Overtime Labor Laws
Federal overtime laws, designed to help end the exempt vs. non-exempt debate, have made things worse. To non-exempt and exempt employees, labor laws continue to confuse.
Business Management Daily can help you comply with federal overtime laws. Learn when you have to pay overtime, and when you don’t.
Page 27 of 37« First«...1020...262728...30...»Last »
The DOL has announced an initiative to investigate employee misclassification in the hospitality industry in Dallas. According to a department statement, previous investigations “have found significant and systemic violations of the minimum wage, overtime pay and record-keeping provisions of the Fair Labor Standards Act.”
Do your employees understand exactly when they’re allowed to work overtime? Lax overtime rules are wasting billions of dollars at U.S. organizations and triggering more FLSA lawsuits than ever before. Four ways to stop unauthorized OT:
Penn Township Police Officer Ross Piraino has a bone to pick with his employer. In 2009 Piraino began caring for the police department’s German shepherd Charro at his home. Now Piraino is suing, claiming he is entitled to overtime for time spent caring for Charro at home.
Here’s an incentive to make sure you pay employees properly: Failing to pay minimum wage or overtime may mean a lawsuit that goes back three years. Plus, winning employees receive twice what they were owed—and their attorneys collects legal fees commensurate with their time and effort.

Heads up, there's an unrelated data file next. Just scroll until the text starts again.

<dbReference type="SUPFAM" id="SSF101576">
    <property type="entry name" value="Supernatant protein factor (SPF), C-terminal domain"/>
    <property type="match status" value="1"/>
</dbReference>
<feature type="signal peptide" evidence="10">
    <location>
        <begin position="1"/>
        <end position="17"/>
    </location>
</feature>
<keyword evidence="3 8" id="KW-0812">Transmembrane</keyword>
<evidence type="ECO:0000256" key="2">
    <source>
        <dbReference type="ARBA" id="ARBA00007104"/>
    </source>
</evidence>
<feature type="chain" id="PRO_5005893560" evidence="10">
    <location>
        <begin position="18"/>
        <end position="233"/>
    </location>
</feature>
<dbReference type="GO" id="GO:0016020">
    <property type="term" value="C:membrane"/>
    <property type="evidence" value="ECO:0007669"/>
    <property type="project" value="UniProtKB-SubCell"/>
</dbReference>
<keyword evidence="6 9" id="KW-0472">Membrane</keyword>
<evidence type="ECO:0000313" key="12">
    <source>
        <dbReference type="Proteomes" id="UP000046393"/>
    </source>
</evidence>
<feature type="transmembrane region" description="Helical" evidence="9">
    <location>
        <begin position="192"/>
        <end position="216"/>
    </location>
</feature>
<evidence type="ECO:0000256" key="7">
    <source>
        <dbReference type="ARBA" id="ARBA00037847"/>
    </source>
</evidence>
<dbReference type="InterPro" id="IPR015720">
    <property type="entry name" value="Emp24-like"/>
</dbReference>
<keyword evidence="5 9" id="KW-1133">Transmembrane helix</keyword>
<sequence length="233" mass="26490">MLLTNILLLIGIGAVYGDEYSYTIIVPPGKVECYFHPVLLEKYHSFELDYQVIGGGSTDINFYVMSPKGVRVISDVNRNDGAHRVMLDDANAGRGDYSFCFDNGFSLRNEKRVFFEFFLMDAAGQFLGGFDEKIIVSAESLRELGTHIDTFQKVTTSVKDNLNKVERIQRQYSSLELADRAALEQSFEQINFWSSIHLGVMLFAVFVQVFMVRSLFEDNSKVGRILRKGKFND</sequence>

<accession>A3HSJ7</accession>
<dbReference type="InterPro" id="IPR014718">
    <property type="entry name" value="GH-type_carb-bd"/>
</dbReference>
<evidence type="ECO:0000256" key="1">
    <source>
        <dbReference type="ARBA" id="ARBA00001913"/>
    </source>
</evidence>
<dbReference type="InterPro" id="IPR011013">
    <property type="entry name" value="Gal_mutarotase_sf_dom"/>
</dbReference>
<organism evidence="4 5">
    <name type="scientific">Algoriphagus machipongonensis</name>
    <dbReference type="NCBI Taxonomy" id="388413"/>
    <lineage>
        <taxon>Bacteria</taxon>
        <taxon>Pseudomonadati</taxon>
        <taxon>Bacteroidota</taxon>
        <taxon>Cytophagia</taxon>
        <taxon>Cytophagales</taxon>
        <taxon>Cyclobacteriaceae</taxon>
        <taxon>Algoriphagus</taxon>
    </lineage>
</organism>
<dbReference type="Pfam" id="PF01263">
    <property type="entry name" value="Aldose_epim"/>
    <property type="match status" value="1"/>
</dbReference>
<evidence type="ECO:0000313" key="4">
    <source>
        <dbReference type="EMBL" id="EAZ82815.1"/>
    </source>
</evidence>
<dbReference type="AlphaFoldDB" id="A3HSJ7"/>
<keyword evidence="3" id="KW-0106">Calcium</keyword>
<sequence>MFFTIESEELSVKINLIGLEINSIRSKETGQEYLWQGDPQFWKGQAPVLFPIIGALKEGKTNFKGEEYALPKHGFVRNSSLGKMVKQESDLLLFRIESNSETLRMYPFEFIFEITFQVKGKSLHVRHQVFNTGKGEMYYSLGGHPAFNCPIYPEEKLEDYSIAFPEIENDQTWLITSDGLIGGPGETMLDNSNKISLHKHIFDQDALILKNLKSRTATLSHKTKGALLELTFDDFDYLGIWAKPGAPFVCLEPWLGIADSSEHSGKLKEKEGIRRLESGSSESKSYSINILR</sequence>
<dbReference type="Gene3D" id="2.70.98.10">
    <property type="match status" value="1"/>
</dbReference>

Dallas-based staffing agency Temp Team has agreed to settle FLSA violations uncovered during a U.S. Department of Labor Wage and Hour Division investigation. The $244,104 settlement will be split among 252 current and former employees.
Almost every employer is covered by the Fair Labor Standards Act’s wage-and-hour provisions unless it’s specifically exempted. But some truly local and isolated entities may not be, depending on the specifics.
Every HR pro knows employers must pay overtime if an employee works more than 40 hours per week. But does an employer have to pay overtime if it doesn’t know or have reason to know that the employee worked overtime hours? No, according to the 7th Circuit Court of Appeals.
A federal judge has ordered Sunnyvale-based Crazy Buffet to pay its workers $404,000 in damages following a U.S. Department of Labor investigation. The Chinese-food buffet restaurant had a policy of not paying wages to workers, although it allowed them to keep their tips.
Determining the amount of overtime pay depends on employees’ hourly rate of pay for the first 40 hours. That can sometimes be more complicated than it sounds, especially for employers that pay their hourly employees a set amount for their entire workweek, including overtime.
The questions surrounding who is exempt and who is non-exempt from overtime obligations under the FLSA have spurred hundreds of class action lawsuits costing employers hundreds of millions of dollars in monetary damages. Employers must struggle with understanding the different types of exemptions as well as what actions can jeopardize those exemptions, and what the overtime ramifications of misclassification can be.